In what will almost certainly be a play-in game for a berth in the College Football Playoff, the SEC Championship will most certainly have the country’s attention as the second-ranked Auburn Tigers, fresh off a dominating 26-14 Iron Bowl victory over Alabama, travel into Georgia’s backyard to face the sixth-ranked Bulldogs in the first SEC Championship to be played in the new Mercedes-Benz Stadium in downtown Atlanta, following the closure and demolition of the Georgia Dome, the game’s home from 1994 to 2016.
The Tigers currently hold a 10-2 overall record, 7-1 in conference. Those losses came at Clemson on September 9th by a final score of 14-6 and at LSU on October 14th by a score of 27-23, in which the Tigers blew a 20-0 lead to the Bayou Bengals.
The Bulldogs have played to an 11-1 record, 7-1 in conference, with a 40-17 loss to Auburn on November 11th.
Today, we’re going to look at each position matchup and evaluate who has the edge at each, as well as give a prediction for the game’s result.
Auburn’s Passing Offense vs. Georgia Pass Defense
Last week, Jarrett Stidham had his best performance of the season, throwing for 237 yards on 21-of-28 passing, as well as adding 51 rushing yards on 12 carries with a rushing touchdown against an Alabama team that ranks 7th in the NCAA in passing yards allowed per game at 163.7 and is 2nd in the NCAA in total defense. Stidham’s performance was incredibly impressive, given the nature of the game being a one-game playoff to gain a bid into this game. Add in capable receivers like Eli Stove, Will Hastings, Nate Craig-Myers, Darius Slayton, and Ryan Davis, and Auburn’s passing attack can be as potent as any.
Georgia’s passing defense is even better than Alabama’s, however, ranking 3rd in the country at 159.4 passing yards allowed per game, led by defensive backs Malcolm Parrish and Dominick Sanders. However, the Bulldogs allowed 251 yards to Auburn and Stidham, and with the health of Auburn running back Kerryon Johnson up in the air, look for Stidham and Auburn to utilize the passing game heavily. The Bulldogs will be ready for the challenge, so the fact that Georgia’s pass defense is so consistently good makes this an even matchup, even given the previous matchup.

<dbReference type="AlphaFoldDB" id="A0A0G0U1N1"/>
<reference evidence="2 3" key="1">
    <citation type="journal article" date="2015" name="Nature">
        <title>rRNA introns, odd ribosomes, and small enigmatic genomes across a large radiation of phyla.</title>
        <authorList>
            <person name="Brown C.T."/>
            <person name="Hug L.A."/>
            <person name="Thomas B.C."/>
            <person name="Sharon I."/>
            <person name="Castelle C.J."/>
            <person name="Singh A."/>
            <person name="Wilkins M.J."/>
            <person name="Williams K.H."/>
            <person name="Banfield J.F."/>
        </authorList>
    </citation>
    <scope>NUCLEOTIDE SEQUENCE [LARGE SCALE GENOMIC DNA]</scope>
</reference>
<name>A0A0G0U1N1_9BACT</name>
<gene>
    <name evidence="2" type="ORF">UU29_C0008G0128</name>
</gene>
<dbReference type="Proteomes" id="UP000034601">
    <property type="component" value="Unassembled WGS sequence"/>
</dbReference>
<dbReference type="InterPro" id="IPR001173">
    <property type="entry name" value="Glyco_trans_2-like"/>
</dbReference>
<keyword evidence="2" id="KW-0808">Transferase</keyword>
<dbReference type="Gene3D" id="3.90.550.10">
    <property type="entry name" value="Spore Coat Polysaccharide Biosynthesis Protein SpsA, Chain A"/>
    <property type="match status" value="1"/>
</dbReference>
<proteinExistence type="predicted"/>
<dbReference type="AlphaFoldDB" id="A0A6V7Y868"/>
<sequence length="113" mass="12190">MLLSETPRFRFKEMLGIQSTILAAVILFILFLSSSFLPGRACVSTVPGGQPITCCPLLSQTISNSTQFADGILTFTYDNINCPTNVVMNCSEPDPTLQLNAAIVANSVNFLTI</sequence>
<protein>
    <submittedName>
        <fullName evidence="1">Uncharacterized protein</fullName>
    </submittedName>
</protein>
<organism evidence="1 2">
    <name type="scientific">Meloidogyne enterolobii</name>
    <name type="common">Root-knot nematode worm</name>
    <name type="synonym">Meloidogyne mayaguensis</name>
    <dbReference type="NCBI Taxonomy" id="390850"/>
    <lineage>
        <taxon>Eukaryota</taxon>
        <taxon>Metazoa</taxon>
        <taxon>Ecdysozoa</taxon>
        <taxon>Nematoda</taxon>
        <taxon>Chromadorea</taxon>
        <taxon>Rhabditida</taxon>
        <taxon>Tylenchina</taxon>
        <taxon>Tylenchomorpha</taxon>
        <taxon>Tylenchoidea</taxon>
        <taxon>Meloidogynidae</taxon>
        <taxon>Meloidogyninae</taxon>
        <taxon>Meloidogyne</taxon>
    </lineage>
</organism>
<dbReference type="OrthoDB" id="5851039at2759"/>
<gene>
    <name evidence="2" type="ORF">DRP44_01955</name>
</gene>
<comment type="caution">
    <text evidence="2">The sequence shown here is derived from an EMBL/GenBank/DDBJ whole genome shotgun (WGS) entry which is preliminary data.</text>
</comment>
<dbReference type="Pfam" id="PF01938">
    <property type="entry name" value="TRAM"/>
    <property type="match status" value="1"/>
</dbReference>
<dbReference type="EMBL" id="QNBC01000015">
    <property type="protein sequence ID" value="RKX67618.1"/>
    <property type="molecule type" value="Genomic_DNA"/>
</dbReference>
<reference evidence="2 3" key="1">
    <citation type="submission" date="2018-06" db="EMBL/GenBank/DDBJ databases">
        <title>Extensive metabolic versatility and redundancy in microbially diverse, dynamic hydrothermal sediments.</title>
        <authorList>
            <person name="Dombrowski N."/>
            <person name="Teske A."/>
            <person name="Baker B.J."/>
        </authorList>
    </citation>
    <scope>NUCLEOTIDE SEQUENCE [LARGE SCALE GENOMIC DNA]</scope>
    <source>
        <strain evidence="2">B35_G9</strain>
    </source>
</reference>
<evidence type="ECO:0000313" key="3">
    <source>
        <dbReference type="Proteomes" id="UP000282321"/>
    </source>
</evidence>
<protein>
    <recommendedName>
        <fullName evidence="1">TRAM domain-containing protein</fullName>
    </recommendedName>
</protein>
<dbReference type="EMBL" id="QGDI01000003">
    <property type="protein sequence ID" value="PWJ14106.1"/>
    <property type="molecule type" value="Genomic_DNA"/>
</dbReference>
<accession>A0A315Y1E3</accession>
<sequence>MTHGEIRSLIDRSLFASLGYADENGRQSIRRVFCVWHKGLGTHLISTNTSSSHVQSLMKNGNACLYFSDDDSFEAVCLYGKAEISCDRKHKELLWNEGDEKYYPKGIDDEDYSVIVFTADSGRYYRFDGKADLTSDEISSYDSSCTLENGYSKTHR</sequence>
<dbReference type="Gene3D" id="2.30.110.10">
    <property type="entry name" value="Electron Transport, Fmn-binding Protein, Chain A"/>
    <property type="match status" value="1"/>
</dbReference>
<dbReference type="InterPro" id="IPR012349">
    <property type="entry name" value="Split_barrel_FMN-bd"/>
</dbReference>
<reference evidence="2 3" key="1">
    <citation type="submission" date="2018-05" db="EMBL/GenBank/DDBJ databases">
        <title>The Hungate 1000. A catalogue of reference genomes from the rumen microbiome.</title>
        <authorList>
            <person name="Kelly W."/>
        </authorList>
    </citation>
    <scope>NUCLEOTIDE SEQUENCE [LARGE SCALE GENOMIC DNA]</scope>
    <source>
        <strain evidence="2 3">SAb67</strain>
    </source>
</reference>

Auburn’s Rushing Offense vs. Georgia’s Rushing Defense
This matchup ultimately comes down to the health of Kerryon Johnson for Auburn. Johnson has been playing at an All-American level for the Tigers this season, rushing for 1,276 yards this season and 17 TD’s, which places him 23rd and tied for 6th in the NCAA, respectively. Johnson, during the Alabama game, in which he had 104 yards on 30 carries, sustained a shoulder injury that knocked him out for the rest of the game, and has left him questionable for this game. Johnson is the heart of this offense, so his absence in this game will be one of the major keys to Auburn’s ability to win this game.
The Georgia rushing defense ranks 12th in the NCAA in rushing yards allowed per game at 112.5 yards per game. The UGA front seven is led by future first-round-pick Roquan Smith, Lorenzo Carter, Jonathan Ledbetter, and Trenton Thompson, and has been dominant this season, flexing their muscles against the 5th best rushing offense in the NCAA in Georgia Tech, holding them nearly 120 yards under their average. They were exposed by Auburn’s rushing attack when they played, however, allowing the Tigers to rush for 237 yards, including 162 from Johnson.
If Johnson can play with no noticeable effects, look for Auburn to run the ball at a high frequency, but if not, the Tigers will have to turn to Kam Martin, the third-string tailback for the Tigers. For the purpose of this preview, Johnson will play, so advantage Auburn, but if he doesn’t or is limited, advantage Georgia.
Advantage: Auburn (if Kerryon plays)
Georgia’s Pass Offense vs. Auburn’s Pass Defense